Though I loathe the phrase, the San Diego Padres really are in a “rebuilding phase.” They failed to make a huge splash this offseason, despite rumors they would land either a star pitcher or outfielder. Thus, San Diego fans, you’re predestined for another lackluster year, yet be optimistic towards the future.
Unless the Padres can pull of the much talked about miracle season rivaling the 2012 Oakland A’s or Baltimore Orioles, the Padres will most likely finish fourth or fifth in the NL West. I can’t see the SF Giants or Dodgers relinquishing their one to two strangleholds on the division, and I think it’s extremely optimistic to assume they’ll finish higher than the Diamondbacks or Rockies. Sorry fellow Padre fans.
However, what can we as fans look forward to?
Well, the future looks pretty good actually. MinorLeagueBall.com just ranked the Padres farm system sixth in the league in their annual rankings.
Unless otherwise noted, all statistics come from Baseball-Reference.
Be surprised or not, but Baseball Prospectus ranks 19-year-old Austin Hedges as the top prospect in the Padres farm system. The fact that there is an argument for the team’s best prospect goes to show the strength and depth of the system. Validating his potential skill, Hedges also ranks 73rd in MLB.com’s Top 100 Prospect List.
Perhaps an even higher honor came from my colleague and B/R MLB Prospects Lead Writer, Mike Rosenbaum, when he named Hedges the best unknown catching prospect.
Depending on how Yasmani Grandal performs when he comes back from his suspension, and/or how Nick Hundley performs in his absence, we may see Hedges as early as the 2014 season.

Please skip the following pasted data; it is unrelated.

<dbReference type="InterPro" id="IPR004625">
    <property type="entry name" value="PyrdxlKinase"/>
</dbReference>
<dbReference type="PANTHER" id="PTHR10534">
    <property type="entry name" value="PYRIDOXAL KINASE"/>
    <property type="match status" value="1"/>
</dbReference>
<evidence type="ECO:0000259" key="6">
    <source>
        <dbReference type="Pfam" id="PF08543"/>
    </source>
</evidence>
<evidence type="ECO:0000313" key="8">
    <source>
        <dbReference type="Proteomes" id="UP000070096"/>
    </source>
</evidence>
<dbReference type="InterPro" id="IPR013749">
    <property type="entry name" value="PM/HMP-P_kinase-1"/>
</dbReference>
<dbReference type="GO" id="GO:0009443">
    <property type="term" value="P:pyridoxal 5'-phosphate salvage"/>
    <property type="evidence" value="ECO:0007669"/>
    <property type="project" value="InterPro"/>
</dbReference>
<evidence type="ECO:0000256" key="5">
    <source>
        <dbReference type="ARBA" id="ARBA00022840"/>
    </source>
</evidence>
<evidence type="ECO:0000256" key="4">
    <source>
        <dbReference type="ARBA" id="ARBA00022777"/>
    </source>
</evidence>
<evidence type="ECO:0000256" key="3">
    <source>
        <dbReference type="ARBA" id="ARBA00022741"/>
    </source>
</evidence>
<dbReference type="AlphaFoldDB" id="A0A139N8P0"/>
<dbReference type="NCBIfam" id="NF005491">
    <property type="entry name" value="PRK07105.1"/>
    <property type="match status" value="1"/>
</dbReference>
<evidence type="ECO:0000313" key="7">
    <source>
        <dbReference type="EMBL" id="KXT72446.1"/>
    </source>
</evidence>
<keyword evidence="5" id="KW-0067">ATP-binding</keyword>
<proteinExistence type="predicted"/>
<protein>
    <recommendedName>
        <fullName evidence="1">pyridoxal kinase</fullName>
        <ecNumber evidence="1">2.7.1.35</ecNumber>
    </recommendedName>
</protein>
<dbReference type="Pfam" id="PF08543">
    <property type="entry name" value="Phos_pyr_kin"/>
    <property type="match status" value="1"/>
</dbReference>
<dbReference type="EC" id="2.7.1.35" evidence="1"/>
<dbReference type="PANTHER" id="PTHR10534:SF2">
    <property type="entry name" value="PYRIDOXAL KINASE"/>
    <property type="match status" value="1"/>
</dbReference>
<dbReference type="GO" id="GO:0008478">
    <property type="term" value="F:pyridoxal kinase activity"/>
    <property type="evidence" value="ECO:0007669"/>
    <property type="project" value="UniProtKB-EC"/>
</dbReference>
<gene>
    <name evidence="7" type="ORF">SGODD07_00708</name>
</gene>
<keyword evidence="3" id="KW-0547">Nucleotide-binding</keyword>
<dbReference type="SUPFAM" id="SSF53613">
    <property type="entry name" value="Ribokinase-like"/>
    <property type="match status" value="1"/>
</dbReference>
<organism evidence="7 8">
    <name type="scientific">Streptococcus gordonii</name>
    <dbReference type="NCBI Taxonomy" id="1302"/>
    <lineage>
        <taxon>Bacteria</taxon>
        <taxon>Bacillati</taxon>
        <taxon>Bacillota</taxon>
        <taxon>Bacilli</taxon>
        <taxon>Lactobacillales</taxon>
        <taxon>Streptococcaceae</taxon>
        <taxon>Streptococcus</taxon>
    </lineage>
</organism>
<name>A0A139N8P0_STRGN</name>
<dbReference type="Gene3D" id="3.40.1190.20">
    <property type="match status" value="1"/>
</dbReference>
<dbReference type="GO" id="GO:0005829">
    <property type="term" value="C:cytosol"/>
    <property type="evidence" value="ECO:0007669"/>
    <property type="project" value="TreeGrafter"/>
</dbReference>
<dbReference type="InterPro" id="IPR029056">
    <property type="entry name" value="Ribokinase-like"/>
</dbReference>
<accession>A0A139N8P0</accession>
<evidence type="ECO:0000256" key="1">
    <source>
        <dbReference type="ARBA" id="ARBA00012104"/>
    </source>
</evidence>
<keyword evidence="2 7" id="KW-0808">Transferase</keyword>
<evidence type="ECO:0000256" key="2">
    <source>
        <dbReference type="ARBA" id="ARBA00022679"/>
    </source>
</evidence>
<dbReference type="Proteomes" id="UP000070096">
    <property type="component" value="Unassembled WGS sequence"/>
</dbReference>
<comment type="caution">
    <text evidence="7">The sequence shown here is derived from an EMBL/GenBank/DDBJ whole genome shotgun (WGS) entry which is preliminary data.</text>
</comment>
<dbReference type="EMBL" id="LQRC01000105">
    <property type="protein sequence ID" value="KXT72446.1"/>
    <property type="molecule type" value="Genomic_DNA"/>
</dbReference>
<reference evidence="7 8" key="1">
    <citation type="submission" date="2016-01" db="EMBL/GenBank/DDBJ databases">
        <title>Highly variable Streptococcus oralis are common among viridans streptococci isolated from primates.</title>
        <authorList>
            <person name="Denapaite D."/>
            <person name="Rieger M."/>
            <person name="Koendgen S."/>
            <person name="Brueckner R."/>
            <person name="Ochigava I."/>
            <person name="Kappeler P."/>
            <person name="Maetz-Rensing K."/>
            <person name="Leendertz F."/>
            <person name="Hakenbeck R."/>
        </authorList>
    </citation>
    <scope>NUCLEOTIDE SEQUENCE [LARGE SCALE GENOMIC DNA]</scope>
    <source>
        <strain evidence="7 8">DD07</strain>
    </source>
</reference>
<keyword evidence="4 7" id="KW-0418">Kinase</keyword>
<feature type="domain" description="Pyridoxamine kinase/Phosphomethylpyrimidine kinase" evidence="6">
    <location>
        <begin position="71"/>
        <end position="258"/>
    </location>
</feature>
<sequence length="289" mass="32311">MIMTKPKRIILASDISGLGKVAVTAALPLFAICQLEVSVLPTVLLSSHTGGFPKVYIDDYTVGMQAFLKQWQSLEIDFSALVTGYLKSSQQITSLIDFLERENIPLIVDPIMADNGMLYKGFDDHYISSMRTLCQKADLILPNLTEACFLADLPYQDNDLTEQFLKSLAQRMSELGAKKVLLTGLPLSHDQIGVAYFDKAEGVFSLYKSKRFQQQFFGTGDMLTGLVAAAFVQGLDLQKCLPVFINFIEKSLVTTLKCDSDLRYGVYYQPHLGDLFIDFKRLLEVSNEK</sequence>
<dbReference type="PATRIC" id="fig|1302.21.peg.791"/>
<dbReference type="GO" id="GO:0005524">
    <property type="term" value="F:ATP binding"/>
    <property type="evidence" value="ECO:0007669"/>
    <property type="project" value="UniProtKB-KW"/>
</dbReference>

In his 2012 A campaign, Hedges hit .279 with 10 home runs, 56 RBI and 14 stolen bases in only 96 games.
I know this may seem like a bad sign, but let me explain myself.
First and foremost, one of the Padres' previously highly ranked first base prospect, Yonder Alonso, completed his rookie year in 2012. Obviously, there shouldn’t be another first baseman waiting in the wings ready to be called up.
Secondly, with all-star in the making, Yasmani Grandal, seemingly holding down the catcher position, however, Austin Hedges is getting ready to debut at the same position, so I could see one perhaps platooning at first base to get some extra playing time. That or traded.
Jedd Gyorko may be the most MLB-ready prospect on this list. He is definitely the most prepared hitter. Gyorko’s talents are well documented, yet deservedly so. He currently is the highest-rated prospect in the Padres system, according to MLB.com, at 50th, and ScoutingBook.com.
Though he typically handles the hot corner, obviously the position is locked down by Padres NL MVP candidate, Chase Headley. However, Gyorko has been playing at second base—hopefully in preparation to make the Opening Day roster.
In 2012, through AA and AAA, Gyorko crushed it hitting .311 with 30 home runs and 100 RBI. Hit bat could provide Headley, Carlos and Quentin some much needed protection in the lineup.
Cory Spangenberg has gone pretty unnoticed with most of the attention going towards Gyorko. However, he deserves the consideration with both his bat and glove. Dominic Di Tolla, of ChickenFriars.com, even states his case for the unheralded second baseman.